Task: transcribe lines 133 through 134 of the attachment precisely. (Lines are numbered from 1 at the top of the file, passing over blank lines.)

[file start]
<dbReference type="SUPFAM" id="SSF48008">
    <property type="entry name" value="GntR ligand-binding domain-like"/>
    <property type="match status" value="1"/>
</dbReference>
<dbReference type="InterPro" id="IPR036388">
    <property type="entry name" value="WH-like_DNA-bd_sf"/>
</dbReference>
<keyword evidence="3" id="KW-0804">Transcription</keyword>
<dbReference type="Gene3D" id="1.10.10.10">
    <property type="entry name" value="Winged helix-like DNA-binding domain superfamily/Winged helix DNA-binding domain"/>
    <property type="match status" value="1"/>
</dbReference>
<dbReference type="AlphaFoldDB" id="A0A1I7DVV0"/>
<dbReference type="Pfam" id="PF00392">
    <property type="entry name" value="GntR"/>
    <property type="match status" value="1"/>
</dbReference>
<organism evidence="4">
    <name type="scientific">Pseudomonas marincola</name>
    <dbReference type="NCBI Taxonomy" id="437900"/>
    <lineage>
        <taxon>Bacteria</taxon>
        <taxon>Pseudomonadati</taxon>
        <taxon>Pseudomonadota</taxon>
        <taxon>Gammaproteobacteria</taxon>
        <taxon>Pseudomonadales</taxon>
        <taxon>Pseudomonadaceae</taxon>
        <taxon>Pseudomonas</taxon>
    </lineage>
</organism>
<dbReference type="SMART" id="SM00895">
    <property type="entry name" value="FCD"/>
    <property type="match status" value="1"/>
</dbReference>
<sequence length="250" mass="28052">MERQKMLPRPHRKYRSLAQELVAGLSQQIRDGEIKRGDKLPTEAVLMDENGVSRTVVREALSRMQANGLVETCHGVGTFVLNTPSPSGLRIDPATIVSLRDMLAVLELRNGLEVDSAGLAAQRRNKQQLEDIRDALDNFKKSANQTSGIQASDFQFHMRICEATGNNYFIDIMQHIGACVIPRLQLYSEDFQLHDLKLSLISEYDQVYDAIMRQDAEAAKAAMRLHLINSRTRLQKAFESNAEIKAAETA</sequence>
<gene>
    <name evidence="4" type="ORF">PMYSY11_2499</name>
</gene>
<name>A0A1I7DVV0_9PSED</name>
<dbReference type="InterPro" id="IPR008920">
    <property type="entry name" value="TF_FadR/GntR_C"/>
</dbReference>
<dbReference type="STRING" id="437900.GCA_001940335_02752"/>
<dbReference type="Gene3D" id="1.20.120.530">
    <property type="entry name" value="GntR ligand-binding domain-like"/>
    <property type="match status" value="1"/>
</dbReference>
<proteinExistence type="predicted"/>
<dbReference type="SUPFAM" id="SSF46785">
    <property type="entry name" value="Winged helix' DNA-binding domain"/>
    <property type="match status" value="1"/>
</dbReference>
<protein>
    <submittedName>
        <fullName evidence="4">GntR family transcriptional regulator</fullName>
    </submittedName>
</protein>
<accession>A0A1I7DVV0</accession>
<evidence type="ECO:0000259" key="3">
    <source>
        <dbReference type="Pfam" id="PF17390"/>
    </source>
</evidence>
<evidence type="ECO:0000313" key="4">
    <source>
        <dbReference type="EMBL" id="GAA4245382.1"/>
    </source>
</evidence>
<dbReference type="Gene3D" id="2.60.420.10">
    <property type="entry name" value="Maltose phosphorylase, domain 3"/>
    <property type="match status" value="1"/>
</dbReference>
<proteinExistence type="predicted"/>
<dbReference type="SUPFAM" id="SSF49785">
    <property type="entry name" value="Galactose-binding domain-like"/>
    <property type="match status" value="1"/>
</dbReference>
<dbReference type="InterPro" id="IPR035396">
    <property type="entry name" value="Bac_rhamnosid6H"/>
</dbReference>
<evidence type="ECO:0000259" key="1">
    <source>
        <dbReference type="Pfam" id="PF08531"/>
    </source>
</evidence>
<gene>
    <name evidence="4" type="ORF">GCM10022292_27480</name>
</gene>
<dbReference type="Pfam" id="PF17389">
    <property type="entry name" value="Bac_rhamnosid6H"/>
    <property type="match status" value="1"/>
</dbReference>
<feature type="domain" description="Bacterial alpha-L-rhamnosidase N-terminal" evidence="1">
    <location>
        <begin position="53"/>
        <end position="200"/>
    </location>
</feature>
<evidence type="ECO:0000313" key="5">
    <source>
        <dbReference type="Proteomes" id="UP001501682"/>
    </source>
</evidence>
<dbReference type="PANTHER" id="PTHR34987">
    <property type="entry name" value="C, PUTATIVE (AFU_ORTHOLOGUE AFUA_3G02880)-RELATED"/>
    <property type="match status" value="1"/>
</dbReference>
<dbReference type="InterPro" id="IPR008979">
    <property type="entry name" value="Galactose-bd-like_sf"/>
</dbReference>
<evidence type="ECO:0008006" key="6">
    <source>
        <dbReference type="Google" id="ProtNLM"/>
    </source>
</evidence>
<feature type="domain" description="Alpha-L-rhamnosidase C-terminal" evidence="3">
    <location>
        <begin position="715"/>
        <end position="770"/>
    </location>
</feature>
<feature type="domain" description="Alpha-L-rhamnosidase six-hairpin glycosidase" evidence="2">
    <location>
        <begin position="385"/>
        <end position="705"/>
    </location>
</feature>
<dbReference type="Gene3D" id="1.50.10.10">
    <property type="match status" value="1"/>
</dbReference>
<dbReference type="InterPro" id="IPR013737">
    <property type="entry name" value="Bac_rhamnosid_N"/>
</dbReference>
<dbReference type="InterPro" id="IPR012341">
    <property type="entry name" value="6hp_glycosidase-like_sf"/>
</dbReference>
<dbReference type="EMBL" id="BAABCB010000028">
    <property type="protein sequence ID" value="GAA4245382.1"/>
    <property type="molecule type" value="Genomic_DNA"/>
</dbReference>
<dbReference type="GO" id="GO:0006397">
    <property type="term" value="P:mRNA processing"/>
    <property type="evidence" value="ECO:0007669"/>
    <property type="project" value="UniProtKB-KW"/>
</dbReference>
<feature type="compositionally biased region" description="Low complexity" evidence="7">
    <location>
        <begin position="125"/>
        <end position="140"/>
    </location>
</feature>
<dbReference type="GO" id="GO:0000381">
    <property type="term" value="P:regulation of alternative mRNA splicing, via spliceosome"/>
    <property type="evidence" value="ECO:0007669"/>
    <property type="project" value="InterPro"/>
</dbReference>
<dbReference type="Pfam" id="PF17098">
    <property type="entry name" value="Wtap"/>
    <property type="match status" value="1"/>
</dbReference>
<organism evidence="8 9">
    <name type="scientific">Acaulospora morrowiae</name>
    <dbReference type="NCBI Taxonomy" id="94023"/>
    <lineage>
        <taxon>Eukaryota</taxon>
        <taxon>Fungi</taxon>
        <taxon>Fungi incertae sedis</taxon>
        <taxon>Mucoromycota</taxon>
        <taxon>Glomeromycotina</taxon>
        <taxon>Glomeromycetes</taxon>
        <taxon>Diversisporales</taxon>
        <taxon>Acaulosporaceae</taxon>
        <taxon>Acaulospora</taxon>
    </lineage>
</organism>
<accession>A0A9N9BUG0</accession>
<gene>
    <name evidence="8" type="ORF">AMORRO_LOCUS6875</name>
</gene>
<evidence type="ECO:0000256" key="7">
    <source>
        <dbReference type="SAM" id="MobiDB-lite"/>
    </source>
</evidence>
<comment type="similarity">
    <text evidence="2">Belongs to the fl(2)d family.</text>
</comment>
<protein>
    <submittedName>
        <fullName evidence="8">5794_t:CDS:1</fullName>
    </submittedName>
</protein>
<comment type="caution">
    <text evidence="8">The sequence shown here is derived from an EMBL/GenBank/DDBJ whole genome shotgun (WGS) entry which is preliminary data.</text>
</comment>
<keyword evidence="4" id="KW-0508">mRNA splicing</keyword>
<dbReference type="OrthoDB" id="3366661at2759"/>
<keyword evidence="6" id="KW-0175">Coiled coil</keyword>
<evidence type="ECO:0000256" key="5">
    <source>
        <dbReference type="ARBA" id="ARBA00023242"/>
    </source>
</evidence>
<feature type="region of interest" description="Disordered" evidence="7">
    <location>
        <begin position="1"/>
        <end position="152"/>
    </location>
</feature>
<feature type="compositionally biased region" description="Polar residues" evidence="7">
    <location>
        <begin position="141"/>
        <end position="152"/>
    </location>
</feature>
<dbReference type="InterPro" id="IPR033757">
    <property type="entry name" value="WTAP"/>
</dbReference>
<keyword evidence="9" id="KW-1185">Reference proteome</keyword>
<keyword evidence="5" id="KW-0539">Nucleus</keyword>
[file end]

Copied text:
</dbReference>
<dbReference type="InterPro" id="IPR012341">